Fine Woodworking magazine is celebrating its 40th anniversary this fall, and is sharing all kinds of cool stuff from its archives. Like... re-sharing its first issue ever, from Winter 1975, when it looked much, much different than it does today. Sorta. I mean, one of my favorite things about woodworking is that the craft is sorta already established. The best tools for the job have been know for nearly a century, with many designs, such as hand planes, chisels, backsaws, have been around for millenia. Sure, there are technological advances like flesh-sensing table saw blades and helical cutterheads and rotatable carbide-insert turning tools, but really, not much has changed in the last forty years.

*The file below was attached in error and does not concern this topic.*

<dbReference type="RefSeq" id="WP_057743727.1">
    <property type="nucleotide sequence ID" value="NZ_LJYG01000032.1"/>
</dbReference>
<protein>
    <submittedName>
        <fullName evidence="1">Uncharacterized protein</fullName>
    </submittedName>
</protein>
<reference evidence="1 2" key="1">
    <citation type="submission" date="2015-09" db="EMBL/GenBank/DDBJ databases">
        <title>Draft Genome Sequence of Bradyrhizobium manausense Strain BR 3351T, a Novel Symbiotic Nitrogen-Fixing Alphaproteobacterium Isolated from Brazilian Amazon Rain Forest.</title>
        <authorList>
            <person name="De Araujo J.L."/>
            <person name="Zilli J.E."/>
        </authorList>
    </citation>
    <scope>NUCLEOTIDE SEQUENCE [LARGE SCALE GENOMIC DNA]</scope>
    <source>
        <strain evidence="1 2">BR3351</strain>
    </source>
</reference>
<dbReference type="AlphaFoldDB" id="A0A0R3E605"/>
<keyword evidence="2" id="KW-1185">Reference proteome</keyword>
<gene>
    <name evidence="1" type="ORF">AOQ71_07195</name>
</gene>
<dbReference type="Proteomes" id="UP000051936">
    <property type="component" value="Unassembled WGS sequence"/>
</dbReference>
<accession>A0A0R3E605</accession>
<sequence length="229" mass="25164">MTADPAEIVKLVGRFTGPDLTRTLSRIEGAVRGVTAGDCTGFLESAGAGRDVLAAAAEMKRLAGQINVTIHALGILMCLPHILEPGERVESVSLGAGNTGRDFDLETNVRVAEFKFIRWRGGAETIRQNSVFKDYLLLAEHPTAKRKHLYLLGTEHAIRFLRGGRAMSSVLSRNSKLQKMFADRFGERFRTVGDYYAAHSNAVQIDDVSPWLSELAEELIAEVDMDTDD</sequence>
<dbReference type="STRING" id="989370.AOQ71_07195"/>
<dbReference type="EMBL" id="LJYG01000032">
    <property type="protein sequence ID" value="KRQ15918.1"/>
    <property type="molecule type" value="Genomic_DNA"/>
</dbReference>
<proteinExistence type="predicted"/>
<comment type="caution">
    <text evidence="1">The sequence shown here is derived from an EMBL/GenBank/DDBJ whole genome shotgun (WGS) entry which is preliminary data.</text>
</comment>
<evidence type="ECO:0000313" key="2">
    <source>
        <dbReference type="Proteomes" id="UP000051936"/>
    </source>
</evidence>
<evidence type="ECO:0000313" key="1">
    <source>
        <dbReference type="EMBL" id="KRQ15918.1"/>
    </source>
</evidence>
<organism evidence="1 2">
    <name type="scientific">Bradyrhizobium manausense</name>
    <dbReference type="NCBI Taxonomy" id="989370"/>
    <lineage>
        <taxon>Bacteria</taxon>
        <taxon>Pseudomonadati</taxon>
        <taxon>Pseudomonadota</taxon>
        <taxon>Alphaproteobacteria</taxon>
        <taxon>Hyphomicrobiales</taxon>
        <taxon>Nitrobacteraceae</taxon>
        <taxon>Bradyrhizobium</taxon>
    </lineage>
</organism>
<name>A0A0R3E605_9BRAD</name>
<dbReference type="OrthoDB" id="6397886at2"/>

There are some cool articles and pieces by established legends like George Nakashima and James Krenov, and an interesting piece about the coming availability of a new-to-the-amateur market product called birch plywood. (Heads up: every piece of quality-grade plywood you've probably ever used is birch. It's all they sell at the home improvement store.) Oh, and the logo, with its dovetail details and cool type, remains virtually identical. Nice.
Definitely worth a flip through. And congrats to Fine Woodworking. Keep up the great (wood)work.
See all the fun at FineWoodworking.com/40Years